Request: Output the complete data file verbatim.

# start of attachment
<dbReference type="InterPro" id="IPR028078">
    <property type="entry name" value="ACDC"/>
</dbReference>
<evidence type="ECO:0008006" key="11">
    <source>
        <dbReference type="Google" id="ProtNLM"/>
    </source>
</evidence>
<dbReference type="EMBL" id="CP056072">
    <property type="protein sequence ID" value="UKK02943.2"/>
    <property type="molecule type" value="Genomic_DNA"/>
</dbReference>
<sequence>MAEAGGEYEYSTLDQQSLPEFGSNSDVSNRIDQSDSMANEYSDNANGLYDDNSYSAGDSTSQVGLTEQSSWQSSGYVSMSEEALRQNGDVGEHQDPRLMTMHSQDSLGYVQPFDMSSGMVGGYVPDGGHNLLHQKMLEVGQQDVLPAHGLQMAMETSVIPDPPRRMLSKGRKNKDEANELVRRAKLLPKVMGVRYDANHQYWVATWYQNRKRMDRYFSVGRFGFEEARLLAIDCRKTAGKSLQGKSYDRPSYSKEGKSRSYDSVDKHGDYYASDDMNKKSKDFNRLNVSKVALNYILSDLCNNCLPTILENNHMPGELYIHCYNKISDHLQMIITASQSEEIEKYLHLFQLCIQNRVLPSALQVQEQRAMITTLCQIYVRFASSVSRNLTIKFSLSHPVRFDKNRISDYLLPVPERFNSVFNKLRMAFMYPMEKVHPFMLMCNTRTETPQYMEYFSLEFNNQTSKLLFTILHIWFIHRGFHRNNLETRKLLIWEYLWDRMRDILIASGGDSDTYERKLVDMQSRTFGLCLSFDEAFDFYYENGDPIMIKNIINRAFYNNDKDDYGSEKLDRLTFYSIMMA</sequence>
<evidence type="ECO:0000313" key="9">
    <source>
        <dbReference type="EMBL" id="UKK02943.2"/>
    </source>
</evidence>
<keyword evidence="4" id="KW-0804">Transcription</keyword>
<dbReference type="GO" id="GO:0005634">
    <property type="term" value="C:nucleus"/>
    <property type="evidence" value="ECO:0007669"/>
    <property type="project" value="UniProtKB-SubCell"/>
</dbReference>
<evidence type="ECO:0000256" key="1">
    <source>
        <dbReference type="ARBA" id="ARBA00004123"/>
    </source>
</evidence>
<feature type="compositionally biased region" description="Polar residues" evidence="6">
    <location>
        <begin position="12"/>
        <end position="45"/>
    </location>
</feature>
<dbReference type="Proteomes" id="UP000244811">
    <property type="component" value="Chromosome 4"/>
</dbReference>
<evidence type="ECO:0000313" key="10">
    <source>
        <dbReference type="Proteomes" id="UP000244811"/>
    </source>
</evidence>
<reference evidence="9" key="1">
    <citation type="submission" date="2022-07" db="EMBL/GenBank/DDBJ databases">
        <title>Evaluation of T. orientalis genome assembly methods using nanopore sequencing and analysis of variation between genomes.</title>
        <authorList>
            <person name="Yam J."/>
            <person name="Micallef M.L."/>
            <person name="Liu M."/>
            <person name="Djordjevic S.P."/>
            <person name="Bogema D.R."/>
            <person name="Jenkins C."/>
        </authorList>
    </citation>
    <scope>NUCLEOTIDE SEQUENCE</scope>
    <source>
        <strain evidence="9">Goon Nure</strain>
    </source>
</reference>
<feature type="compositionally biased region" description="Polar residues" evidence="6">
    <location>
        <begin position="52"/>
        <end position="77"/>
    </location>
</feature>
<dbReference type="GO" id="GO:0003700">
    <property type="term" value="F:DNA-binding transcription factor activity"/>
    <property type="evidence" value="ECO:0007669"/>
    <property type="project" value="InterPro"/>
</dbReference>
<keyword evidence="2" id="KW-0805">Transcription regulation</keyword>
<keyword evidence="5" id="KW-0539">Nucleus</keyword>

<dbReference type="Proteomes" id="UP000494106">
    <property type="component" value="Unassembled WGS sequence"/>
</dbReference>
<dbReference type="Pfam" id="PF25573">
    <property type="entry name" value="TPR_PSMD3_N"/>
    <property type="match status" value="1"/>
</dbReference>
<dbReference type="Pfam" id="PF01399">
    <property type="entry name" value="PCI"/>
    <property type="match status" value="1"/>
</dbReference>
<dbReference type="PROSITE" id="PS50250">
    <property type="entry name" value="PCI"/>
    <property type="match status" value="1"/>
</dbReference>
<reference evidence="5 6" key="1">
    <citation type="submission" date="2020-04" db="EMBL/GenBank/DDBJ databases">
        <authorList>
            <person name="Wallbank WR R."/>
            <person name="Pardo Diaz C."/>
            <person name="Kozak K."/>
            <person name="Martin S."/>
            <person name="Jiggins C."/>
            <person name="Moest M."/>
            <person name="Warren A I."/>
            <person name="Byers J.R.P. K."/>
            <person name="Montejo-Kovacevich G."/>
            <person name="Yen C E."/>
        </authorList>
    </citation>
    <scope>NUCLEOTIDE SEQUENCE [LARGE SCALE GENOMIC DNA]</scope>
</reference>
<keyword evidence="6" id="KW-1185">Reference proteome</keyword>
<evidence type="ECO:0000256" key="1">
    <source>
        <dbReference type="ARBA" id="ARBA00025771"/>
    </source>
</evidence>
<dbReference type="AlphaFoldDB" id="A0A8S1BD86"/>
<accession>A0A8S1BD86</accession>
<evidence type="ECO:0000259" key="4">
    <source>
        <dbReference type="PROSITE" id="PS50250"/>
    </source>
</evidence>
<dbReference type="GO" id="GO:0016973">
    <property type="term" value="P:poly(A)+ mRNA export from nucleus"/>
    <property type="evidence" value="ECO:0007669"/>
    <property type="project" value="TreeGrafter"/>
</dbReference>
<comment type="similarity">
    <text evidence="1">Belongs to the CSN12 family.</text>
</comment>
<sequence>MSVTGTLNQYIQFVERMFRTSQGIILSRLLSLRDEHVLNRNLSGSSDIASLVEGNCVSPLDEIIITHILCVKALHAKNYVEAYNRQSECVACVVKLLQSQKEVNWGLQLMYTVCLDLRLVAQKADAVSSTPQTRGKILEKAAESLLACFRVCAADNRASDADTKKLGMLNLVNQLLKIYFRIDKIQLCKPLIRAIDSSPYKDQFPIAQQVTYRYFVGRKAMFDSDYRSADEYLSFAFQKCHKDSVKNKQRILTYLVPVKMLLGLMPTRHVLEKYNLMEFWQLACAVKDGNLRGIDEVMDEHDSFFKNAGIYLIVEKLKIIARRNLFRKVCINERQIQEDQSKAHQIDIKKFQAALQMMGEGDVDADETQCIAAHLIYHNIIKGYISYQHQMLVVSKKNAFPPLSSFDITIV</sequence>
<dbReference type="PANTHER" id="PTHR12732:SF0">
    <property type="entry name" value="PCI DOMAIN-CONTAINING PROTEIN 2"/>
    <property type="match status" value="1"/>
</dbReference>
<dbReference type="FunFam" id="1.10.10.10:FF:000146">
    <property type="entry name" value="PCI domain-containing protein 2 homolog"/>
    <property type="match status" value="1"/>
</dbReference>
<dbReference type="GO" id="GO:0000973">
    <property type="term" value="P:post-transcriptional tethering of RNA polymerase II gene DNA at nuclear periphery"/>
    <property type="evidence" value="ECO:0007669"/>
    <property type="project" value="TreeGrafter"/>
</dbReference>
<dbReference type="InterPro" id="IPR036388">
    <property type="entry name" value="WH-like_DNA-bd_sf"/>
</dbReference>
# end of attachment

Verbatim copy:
<dbReference type="InterPro" id="IPR028078">
    <property type="entry name" value="ACDC"/>
</dbReference>
<evidence type="ECO:0008006" key="11">
    <source>
        <dbReference type="Google" id="ProtNLM"/>
    </source>
</evidence>
<dbReference type="EMBL" id="CP056072">
    <property type="protein sequence ID" value="UKK02943.2"/>
    <property type="molecule type" value="Genomic_DNA"/>
</dbReference>
<sequence>MAEAGGEYEYSTLDQQSLPEFGSNSDVSNRIDQSDSMANEYSDNANGLYDDNSYSAGDSTSQVGLTEQSSWQSSGYVSMSEEALRQNGDVGEHQDPRLMTMHSQDSLGYVQPFDMSSGMVGGYVPDGGHNLLHQKMLEVGQQDVLPAHGLQMAMETSVIPDPPRRMLSKGRKNKDEANELVRRAKLLPKVMGVRYDANHQYWVATWYQNRKRMDRYFSVGRFGFEEARLLAIDCRKTAGKSLQGKSYDRPSYSKEGKSRSYDSVDKHGDYYASDDMNKKSKDFNRLNVSKVALNYILSDLCNNCLPTILENNHMPGELYIHCYNKISDHLQMIITASQSEEIEKYLHLFQLCIQNRVLPSALQVQEQRAMITTLCQIYVRFASSVSRNLTIKFSLSHPVRFDKNRISDYLLPVPERFNSVFNKLRMAFMYPMEKVHPFMLMCNTRTETPQYMEYFSLEFNNQTSKLLFTILHIWFIHRGFHRNNLETRKLLIWEYLWDRMRDILIASGGDSDTYERKLVDMQSRTFGLCLSFDEAFDFYYENGDPIMIKNIINRAFYNNDKDDYGSEKLDRLTFYSIMMA</sequence>
<evidence type="ECO:0000313" key="9">
    <source>
        <dbReference type="EMBL" id="UKK02943.2"/>
    </source>
</evidence>
<keyword evidence="4" id="KW-0804">Transcription</keyword>
<dbReference type="GO" id="GO:0005634">
    <property type="term" value="C:nucleus"/>
    <property type="evidence" value="ECO:0007669"/>
    <property type="project" value="UniProtKB-SubCell"/>
</dbReference>
<evidence type="ECO:0000256" key="1">
    <source>
        <dbReference type="ARBA" id="ARBA00004123"/>
    </source>
</evidence>
<feature type="compositionally biased region" description="Polar residues" evidence="6">
    <location>
        <begin position="12"/>
        <end position="45"/>
    </location>
</feature>
<dbReference type="Proteomes" id="UP000244811">
    <property type="component" value="Chromosome 4"/>
</dbReference>
<evidence type="ECO:0000313" key="10">
    <source>
        <dbReference type="Proteomes" id="UP000244811"/>
    </source>
</evidence>
<reference evidence="9" key="1">
    <citation type="submission" date="2022-07" db="EMBL/GenBank/DDBJ databases">
        <title>Evaluation of T. orientalis genome assembly methods using nanopore sequencing and analysis of variation between genomes.</title>
        <authorList>
            <person name="Yam J."/>
            <person name="Micallef M.L."/>
            <person name="Liu M."/>
            <person name="Djordjevic S.P."/>
            <person name="Bogema D.R."/>
            <person name="Jenkins C."/>
        </authorList>
    </citation>
    <scope>NUCLEOTIDE SEQUENCE</scope>
    <source>
        <strain evidence="9">Goon Nure</strain>
    </source>
</reference>
<feature type="compositionally biased region" description="Polar residues" evidence="6">
    <location>
        <begin position="52"/>
        <end position="77"/>
    </location>
</feature>
<dbReference type="GO" id="GO:0003700">
    <property type="term" value="F:DNA-binding transcription factor activity"/>
    <property type="evidence" value="ECO:0007669"/>
    <property type="project" value="InterPro"/>
</dbReference>
<keyword evidence="2" id="KW-0805">Transcription regulation</keyword>
<keyword evidence="5" id="KW-0539">Nucleus</keyword>

<dbReference type="Proteomes" id="UP000494106">
    <property type="component" value="Unassembled WGS sequence"/>
</dbReference>
<dbReference type="Pfam" id="PF25573">
    <property type="entry name" value="TPR_PSMD3_N"/>
    <property type="match status" value="1"/>
</dbReference>
<dbReference type="Pfam" id="PF01399">
    <property type="entry name" value="PCI"/>
    <property type="match status" value="1"/>
</dbReference>
<dbReference type="PROSITE" id="PS50250">
    <property type="entry name" value="PCI"/>
    <property type="match status" value="1"/>
</dbReference>
<reference evidence="5 6" key="1">
    <citation type="submission" date="2020-04" db="EMBL/GenBank/DDBJ databases">
        <authorList>
            <person name="Wallbank WR R."/>
            <person name="Pardo Diaz C."/>
            <person name="Kozak K."/>
            <person name="Martin S."/>
            <person name="Jiggins C."/>
            <person name="Moest M."/>
            <person name="Warren A I."/>
            <person name="Byers J.R.P. K."/>
            <person name="Montejo-Kovacevich G."/>
            <person name="Yen C E."/>
        </authorList>
    </citation>
    <scope>NUCLEOTIDE SEQUENCE [LARGE SCALE GENOMIC DNA]</scope>
</reference>
<keyword evidence="6" id="KW-1185">Reference proteome</keyword>
<evidence type="ECO:0000256" key="1">
    <source>
        <dbReference type="ARBA" id="ARBA00025771"/>
    </source>
</evidence>
<dbReference type="AlphaFoldDB" id="A0A8S1BD86"/>
<accession>A0A8S1BD86</accession>
<evidence type="ECO:0000259" key="4">
    <source>
        <dbReference type="PROSITE" id="PS50250"/>
    </source>
</evidence>
<dbReference type="GO" id="GO:0016973">
    <property type="term" value="P:poly(A)+ mRNA export from nucleus"/>
    <property type="evidence" value="ECO:0007669"/>
    <property type="project" value="TreeGrafter"/>
</dbReference>
<comment type="similarity">
    <text evidence="1">Belongs to the CSN12 family.</text>
</comment>
<sequence>MSVTGTLNQYIQFVERMFRTSQGIILSRLLSLRDEHVLNRNLSGSSDIASLVEGNCVSPLDEIIITHILCVKALHAKNYVEAYNRQSECVACVVKLLQSQKEVNWGLQLMYTVCLDLRLVAQKADAVSSTPQTRGKILEKAAESLLACFRVCAADNRASDADTKKLGMLNLVNQLLKIYFRIDKIQLCKPLIRAIDSSPYKDQFPIAQQVTYRYFVGRKAMFDSDYRSADEYLSFAFQKCHKDSVKNKQRILTYLVPVKMLLGLMPTRHVLEKYNLMEFWQLACAVKDGNLRGIDEVMDEHDSFFKNAGIYLIVEKLKIIARRNLFRKVCINERQIQEDQSKAHQIDIKKFQAALQMMGEGDVDADETQCIAAHLIYHNIIKGYISYQHQMLVVSKKNAFPPLSSFDITIV</sequence>
<dbReference type="PANTHER" id="PTHR12732:SF0">
    <property type="entry name" value="PCI DOMAIN-CONTAINING PROTEIN 2"/>
    <property type="match status" value="1"/>
</dbReference>
<dbReference type="FunFam" id="1.10.10.10:FF:000146">
    <property type="entry name" value="PCI domain-containing protein 2 homolog"/>
    <property type="match status" value="1"/>
</dbReference>
<dbReference type="GO" id="GO:0000973">
    <property type="term" value="P:post-transcriptional tethering of RNA polymerase II gene DNA at nuclear periphery"/>
    <property type="evidence" value="ECO:0007669"/>
    <property type="project" value="TreeGrafter"/>
</dbReference>
<dbReference type="InterPro" id="IPR036388">
    <property type="entry name" value="WH-like_DNA-bd_sf"/>
</dbReference>